Dissecting traditional media’s decline

People have always complained about the state of their news. But now they see many options if they don’t like the offerings in traditional media. The Pew Research Center’s 2013 State of the Media report says 31 percent of those surveyed reported abandoning a news outlet because the level of its news had fallen.

Assignments at three levels:

Flashlight: Research the origin of the term ”the Fourth Estate.” What does it mean to you? Watch the Support Reporting video. Do you agree that daily newspapers still provide most of America’s local news? In places where people are abandoning traditional media, are others taking on the role of the Fourth Estate?

Spotlight: Share this chart showing the collapse in afternoon newspaper circulation. Why don’t people want to read papers in the afternoon or evening? Is it the content, or could there be other reasons? If the rise of television was a reason, how do you explain the fall of local television in recent years? What’s replacing it?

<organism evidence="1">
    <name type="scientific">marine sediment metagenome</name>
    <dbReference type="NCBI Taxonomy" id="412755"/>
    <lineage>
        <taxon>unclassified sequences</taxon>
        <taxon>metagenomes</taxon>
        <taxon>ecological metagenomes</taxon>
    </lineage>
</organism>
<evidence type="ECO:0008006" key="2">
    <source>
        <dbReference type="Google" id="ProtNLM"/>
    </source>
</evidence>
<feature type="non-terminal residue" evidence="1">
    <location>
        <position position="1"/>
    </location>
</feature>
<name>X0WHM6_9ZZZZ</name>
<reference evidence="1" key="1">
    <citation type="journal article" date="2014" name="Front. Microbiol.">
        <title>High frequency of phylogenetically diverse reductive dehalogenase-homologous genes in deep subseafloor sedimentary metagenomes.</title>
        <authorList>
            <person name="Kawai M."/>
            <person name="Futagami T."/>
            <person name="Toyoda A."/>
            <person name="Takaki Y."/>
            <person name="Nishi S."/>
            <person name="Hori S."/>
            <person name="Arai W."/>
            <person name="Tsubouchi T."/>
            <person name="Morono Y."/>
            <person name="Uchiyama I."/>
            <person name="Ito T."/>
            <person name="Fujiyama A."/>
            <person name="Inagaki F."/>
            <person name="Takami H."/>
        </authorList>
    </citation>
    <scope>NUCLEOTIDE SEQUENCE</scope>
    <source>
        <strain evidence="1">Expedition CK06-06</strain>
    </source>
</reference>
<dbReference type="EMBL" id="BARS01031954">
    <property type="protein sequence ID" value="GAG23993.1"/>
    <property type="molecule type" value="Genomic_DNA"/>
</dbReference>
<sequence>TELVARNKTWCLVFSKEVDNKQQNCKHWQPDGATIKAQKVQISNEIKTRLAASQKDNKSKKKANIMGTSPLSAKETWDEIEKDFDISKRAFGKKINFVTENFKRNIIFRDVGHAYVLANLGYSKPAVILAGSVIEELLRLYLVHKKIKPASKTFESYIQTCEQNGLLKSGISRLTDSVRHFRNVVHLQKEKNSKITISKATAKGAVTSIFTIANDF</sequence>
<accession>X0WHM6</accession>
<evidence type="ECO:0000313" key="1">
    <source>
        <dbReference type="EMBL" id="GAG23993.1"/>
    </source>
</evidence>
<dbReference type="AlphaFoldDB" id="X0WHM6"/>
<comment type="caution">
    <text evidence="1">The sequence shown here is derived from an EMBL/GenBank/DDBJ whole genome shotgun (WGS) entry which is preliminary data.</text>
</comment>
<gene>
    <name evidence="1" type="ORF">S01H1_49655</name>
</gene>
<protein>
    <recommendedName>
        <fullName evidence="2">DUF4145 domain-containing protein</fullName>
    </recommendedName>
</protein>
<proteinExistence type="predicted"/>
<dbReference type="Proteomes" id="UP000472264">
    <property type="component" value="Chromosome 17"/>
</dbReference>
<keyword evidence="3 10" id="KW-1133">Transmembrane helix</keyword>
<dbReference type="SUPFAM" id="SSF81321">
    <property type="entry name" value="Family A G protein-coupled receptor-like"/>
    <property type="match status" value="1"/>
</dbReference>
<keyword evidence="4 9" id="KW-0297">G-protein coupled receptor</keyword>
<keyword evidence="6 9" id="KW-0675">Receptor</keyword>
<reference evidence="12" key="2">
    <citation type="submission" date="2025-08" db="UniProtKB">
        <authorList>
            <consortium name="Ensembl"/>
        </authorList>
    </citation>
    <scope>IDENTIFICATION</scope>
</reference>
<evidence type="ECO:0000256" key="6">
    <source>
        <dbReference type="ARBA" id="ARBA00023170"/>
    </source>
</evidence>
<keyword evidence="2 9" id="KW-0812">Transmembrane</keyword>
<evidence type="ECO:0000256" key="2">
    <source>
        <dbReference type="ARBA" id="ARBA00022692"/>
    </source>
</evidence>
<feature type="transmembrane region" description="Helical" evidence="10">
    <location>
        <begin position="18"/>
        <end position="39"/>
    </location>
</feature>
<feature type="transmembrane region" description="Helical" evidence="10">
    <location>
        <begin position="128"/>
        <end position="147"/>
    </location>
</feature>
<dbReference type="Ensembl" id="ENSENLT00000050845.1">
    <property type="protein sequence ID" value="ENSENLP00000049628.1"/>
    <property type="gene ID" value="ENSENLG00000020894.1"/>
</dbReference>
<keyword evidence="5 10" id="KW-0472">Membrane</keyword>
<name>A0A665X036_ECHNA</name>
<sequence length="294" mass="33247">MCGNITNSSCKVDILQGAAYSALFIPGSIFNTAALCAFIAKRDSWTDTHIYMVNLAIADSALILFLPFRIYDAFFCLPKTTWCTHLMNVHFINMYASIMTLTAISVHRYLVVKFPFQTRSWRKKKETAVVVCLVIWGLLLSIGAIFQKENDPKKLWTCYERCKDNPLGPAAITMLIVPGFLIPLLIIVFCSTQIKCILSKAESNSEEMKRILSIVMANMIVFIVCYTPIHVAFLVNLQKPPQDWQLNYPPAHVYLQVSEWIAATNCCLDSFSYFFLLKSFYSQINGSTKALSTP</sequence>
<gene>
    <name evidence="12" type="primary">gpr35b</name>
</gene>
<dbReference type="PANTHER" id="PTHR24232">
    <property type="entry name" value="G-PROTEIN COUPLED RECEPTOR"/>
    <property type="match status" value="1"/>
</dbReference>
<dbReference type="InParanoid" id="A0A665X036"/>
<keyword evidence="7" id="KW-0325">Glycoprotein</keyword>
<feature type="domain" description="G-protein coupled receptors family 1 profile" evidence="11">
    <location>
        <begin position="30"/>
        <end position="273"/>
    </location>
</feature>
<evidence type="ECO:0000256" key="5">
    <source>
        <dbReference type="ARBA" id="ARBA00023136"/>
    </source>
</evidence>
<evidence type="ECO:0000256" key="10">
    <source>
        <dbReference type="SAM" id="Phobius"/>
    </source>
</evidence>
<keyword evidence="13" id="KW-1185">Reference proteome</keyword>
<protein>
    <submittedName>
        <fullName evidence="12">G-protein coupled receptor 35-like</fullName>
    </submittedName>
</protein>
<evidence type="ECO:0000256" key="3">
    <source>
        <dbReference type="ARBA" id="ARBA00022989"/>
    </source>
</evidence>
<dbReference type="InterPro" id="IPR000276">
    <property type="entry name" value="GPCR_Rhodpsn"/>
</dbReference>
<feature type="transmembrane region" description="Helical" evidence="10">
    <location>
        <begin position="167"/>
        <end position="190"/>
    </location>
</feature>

Searchlight: Women and people of color have long said mass media does not reflect their lives. The book News in a New America found that the diversity of daily newspaper newsrooms peaked in the early 1990s. As the American population has become more diverse, the gap between newsrooms and the population they serve has grown. Is this a factor in the decline of traditional media? Explain your view.